Articles: Cases/PSU

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Thermaltake Toughpower 850 AP (W0131, 850W)

You may disagree with me, yet I think that an 800W power supply is the reasonable maximum the owner of a top-end gaming station with two graphics cards should consider as a possible buy. Our measurements show that a PC with a Core 2 Quad and a pair of GeForce 8800 GTX does not consume even 500W under full load. So, an 850W is going to provide a reserve for now as well as for the future. Higher-wattage PSUs represent the manufacturer’s desire to shock the customer with big numbers and to appear in computer-related news but they are not in fact necessary for today’s PCs.

This PSU looks exactly like the Purepower RX 550 AP and has a bronze-colored case with a punched-out fan grid.

But when you take a look at the back, you see rows of connectors for detachable cables. The mainboard cable and two graphics cards cables are the only non-detachable ones in the W0131. I wonder why the CPU cable is not non-detachable, either. Have you ever seen a PC without a CPU? The Purepower RX series includes PSUs with detachable cables too, but we haven’t reviewed them yet.

The internal design isn’t different from the two previous PSUs. They are all based on the same platform and only differ in the ratings of some components and in the size of the heatsinks. Particularly, the Toughpower 850 AP has larger heatsinks.

The card with output connectors is located at the rear panel of the case in the previously empty space.

The PSU has four “virtual” +12V lines with a maximum combined current of 62A. The current limit is raised almost twofold on two of the output lines, to 30A. This is the consequence of the use of a unified PCB. This PCB offers room for four shunts only and the required power has to be delivered by relaxing the overcurrent limitations.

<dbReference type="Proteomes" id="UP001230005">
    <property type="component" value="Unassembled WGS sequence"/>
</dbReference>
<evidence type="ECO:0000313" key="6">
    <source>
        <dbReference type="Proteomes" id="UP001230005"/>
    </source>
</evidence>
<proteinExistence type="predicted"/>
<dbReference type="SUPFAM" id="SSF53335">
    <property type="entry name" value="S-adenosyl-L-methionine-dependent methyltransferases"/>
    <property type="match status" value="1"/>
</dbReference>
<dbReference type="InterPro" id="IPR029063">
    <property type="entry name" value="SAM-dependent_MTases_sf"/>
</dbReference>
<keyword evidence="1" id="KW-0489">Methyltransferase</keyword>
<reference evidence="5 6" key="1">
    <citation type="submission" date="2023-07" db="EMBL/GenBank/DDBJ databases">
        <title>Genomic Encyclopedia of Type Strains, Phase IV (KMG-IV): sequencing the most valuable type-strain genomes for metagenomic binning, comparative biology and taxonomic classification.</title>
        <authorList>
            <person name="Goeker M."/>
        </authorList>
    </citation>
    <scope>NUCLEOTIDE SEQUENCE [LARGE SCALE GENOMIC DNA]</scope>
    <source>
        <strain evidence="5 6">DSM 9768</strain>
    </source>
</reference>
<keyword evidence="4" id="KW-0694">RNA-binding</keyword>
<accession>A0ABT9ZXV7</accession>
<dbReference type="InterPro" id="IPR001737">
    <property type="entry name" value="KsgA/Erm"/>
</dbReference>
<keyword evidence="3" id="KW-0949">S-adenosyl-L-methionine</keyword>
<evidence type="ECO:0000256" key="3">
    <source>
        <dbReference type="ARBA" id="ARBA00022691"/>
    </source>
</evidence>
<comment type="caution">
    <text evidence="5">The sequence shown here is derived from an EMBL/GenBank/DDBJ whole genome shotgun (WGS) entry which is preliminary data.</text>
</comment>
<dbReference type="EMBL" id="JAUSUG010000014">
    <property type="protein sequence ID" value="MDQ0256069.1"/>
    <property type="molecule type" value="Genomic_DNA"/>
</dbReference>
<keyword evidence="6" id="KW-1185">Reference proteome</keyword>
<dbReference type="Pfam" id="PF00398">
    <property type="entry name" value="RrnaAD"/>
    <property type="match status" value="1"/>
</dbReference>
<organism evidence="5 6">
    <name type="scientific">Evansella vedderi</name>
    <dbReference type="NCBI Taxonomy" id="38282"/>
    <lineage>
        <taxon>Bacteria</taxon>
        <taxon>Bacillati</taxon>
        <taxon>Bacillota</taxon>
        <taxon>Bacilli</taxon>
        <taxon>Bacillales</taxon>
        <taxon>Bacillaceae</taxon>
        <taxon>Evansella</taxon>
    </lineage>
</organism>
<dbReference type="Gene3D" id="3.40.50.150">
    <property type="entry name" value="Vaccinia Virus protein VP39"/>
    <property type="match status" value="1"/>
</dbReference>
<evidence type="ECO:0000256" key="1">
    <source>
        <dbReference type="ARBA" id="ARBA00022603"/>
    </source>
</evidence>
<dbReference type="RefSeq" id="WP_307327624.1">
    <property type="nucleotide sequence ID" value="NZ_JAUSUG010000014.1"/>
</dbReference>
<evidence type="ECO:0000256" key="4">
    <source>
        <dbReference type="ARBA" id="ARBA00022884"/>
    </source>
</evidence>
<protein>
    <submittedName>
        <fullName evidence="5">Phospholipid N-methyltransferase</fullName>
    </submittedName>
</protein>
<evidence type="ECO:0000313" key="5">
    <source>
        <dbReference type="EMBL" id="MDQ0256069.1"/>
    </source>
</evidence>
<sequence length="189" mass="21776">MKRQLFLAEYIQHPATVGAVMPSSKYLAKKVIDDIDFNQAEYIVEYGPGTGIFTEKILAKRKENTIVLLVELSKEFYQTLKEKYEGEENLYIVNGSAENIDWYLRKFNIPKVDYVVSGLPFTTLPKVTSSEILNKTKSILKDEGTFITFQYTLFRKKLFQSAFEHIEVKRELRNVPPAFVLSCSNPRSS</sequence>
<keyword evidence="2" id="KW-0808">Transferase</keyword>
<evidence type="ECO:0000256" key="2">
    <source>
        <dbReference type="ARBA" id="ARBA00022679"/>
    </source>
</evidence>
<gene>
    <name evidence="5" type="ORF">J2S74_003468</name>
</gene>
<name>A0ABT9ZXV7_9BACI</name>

But opening the PSU up I found a reinforced shunt on the +12V3 line only whereas the +12V4 line had an ordinary, 18A shunt. Three 18A lines plus one 30A line do provide the necessary current, yet I’d like to see the PSU being more true to its own label!

And my second complaint is that I could find no information about how those lines were wired. This is important information considering the different current limiters. I had to find that out by myself: the +12V1 line powers the CPU (the first half of the 8-pin connector); the +12V2 is for the CPU (the second half of the connector) and for one detachable graphics card cable; the +12V3 line powers the mainboard and the non-detachable graphics card cables; and the +12V4 line powers the second detachable graphics card cable and all the peripherals.

The PSU offers the following cables and connectors:

  • Mainboard cable with a 20+4 connector (46cm)
  • Two graphics card cables with 6-pin connectors (48cm)
  • 8-pin connector for the CPU cable
  • Two 6-pin connectors for graphics card cables
  • Four 6-pin connectors for peripherals

Included with the PSU are:

  • CPU cable with 8-pin and 4-pin connectors (45+15cm)
  • Two graphics card cables with 6-pin connectors (50cm)
  • Two cables with four Molex connectors and one FDD mini-plug on each (50+15+15+15+15cm)
  • Two cables with four SATA power connectors on each (50+15+15+15cm).

All of the cables are sleeved.

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